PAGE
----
Please ensure Javascript is enabled for purposes of website accessibility

Instant Analysis: Altria Group Inc. Wins Another Big "Lights" Lawsuit

By Rich Duprey - Apr 14, 2016 at 8:03AM

You’re reading a free article with opinions that may differ from The Motley Fool’s Premium Investing Services. Become a Motley Fool member today to get instant access to our top analyst recommendations, in-depth research, investing resources, and more. Learn More

Cigarette maker found to have not violated Missouri marketing laws.

Altria no longer markets its cigarettes as "lights," and the FDA has regulated when and how such terms can be used. Image source: Bo ("call me Daniel") Gao.

What happened?
In a class action lawsuit against Altria's (MO 1.13%) Philip Morris USA division last week, a Missouri jury sided with the tobacco company's defense that it didn't violate state laws over how it marketed its Marlboro Lights brand of cigarettes. The plaintiffs sought damages of $1.8 billion from the cigarette maker.

Does it matter?
The plaintiffs alleged Philip Morris had deceived smokers into falsely believing light cigarettes were safer than regular cigarettes. The lead plaintiff, Deborah Larsen, said she smoked about a pack and a half of Marlboro Lights a day between 1979 and 2002, when she quit. Although the packaging promised lower tar and nicotine, they were purportedly made from the same tobacco as regular cigarettes, and her attorney argued light cigarette smokers were actually more at risk because they might inhale longer and deeper.

The case was first filed in 2000, and in 2011 a mistrial was declared when a jury deadlocked 8-4 in favor of the plaintiffs. Nine jurors were needed to rule for the plaintiff. With the retrial, the case lasted about a month, but the jury needed just one hour to find in favor of Philip Morris. In 2009, the FDA began regulating cigarettes and prohibited the use of words like "lights" unless the tobacco company got prior approval. The Altria unit stopped marketing the cigarettes as "lights" in 2003.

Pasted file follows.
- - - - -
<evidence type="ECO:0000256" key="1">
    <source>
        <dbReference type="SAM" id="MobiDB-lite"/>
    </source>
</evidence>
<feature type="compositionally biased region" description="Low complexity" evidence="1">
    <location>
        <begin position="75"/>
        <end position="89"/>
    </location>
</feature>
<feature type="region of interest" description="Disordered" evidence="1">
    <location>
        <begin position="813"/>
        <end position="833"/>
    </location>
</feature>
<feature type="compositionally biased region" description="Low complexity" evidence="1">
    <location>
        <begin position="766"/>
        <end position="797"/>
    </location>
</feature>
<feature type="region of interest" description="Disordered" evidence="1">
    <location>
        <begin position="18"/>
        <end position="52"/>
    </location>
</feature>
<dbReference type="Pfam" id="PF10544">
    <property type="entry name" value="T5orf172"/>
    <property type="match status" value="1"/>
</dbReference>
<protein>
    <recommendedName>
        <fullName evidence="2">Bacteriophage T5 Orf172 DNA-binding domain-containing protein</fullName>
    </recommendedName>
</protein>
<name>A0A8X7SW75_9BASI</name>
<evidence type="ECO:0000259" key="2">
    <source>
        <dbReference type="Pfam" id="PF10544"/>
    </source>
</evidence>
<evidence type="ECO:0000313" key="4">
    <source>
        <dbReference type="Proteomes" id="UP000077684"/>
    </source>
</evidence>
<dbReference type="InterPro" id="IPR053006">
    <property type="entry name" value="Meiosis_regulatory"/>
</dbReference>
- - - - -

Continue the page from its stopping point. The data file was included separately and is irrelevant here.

It's an important decision because it marks yet another big ruling in Philip Morris's favor, which last year had the Illinois Supreme Court reject a $10 billion judgment against the tobacco company. Last month, it asked the U.S. Supreme Court to not hear an appeal. In February, a jury rejected an attempt by smokers to have Philip Morris pay for annual cancer screenings.

Also this month, jurors rejected claims against Reynolds-American (RAI) and its R.J. Reynolds division for the death by cancer of a Florida plaintiff. In that case, the ruling hinged on whether it could be proved it was Reynolds' Winston brand of cigarettes that caused the cancer, because for the first 15 years the plaintiff smoked, he used a different brand. They heard testimony that had he quit smoking at that point and never touched a Reynolds product, he still could have developed cancer.

There have been thousands of lawsuits filed in Florida as a result of the original Engle v. Liggett class action case in 1994 that found tobacco companies knowingly produced a harmful product. While the case was decertified on appeal, allowing plaintiffs to pursue their cases individually, they're still allowed to rely upon the verdict in the original case.

Invest Smarter with The Motley Fool

Join Over 1 Million Premium Members Receiving…

  • New Stock Picks Each Month
  • Detailed Analysis of Companies
  • Model Portfolios
  • Live Streaming During Market Hours
  • And Much More
Get Started Now

Stocks Mentioned

Altria Group, Inc. Stock Quote
Altria Group, Inc.
$54.50 (1.13%) $0.61
Reynolds American Inc. Stock Quote
Reynolds American Inc.

*Average returns of all recommendations since inception. Cost basis and return based on previous market day close.

Related Articles

Motley Fool Returns

Motley Fool Stock Advisor

Market-beating stocks from our award-winning service.

Stock Advisor Returns
S&P 500 Returns

Calculated by average return of all stock recommendations since inception of the Stock Advisor service in February of 2002. Returns as of 05/27/2022.

Discounted offers are only available to new members. Stock Advisor list price is $199 per year.

Premium Investing Services

Invest better with The Motley Fool. Get stock recommendations, portfolio guidance, and more from The Motley Fool's premium services.